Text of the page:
• Alternative Loans


  • These types of loans are available to students who have unusually high costs, or who are not eligible for traditional financial aid (ex: not meeting satisfactory academic progress standards to receive Title IV aid). Most have a few simple eligibility guidelines for creditworthy individuals. Some will allow you to get a co-signer if your credit is not perfect or non-existent. Most have fees, either “up-front” fees or “back-end” fees. Interest rates are usually lower with a good credit rating. Some require payments while you are attending school and some do not. It is best to shop around rather than just calling one lender. We recommend that you apply for financial aid and finish the process to see what aid you are eligible for before applying for alternative loans. Please contact your financial aid office if you inadvertently receive a check from an alternative loan lender. Perhaps you were eligible for a lower cost Stafford loan and weren’t aware of it and/or had budget adjustments that the financial aid office was unaware of.

    Recently, many people across the country have been receiving unsolicited mail and email and seeing popup internet ads from alternative loan lenders. Because the cost of tuition and books have risen so quickly, students and the federal financial aid system have been unprepared for the added needs of students to meet these increased costs. Lenders, some of whom are regular banks and others the public may have never heard of before, are sending out advertising letters for loans of upwards of $40-50,000. Mt. Hood Community College views these loan opportunities as dangerous or inappropriate for first time borrowers, highly motivated students desperate to go to college or those with large consumer debt that they want to roll into an educational loan. We ask that students or parents educate themselves about private loans, their higher interest rates and terms or conditions. Ask questions of these lenders and research many different companies before committing to a loan with them. Adding an alternative loan to other aid received through the federal aid system amounts to indebting yourself for non-educational costs or consumer debt consolidation. Alternative loans are intended to meet extraordinary educational costs brought on by fast rising tuition and book costs and high private school tuition.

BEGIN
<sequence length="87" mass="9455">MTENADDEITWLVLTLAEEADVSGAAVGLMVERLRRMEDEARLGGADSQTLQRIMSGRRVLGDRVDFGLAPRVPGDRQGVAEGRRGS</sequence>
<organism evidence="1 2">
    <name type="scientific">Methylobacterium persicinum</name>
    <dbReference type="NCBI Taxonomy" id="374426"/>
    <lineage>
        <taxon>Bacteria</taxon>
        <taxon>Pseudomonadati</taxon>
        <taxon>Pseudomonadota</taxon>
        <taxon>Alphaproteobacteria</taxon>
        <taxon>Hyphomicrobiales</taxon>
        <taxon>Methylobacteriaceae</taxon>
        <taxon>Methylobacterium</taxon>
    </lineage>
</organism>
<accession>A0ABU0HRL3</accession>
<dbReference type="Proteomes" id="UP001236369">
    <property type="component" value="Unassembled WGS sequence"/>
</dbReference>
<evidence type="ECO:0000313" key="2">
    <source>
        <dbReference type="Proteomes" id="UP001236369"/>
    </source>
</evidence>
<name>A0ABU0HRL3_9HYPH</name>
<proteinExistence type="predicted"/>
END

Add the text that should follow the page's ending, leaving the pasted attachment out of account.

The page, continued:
***Communication is key.***Alternative loans are different from most other types of financial aid in that you need to be in close contact with the lender rather than the school to ensure your loan is processed in a timely matter.

    Processing deadlines: Due to lender policies regarding credit checks and other factors, there are processing deadlines that you need to make sure you’re aware of. Contact your lender for details.

    Loan amounts: Be aware that your requested loan amount may be adjusted by any co-signers that are tied to your alternative loan. Discuss the loan with your co-signer to make sure you’ve agreed upon the amount you may borrow.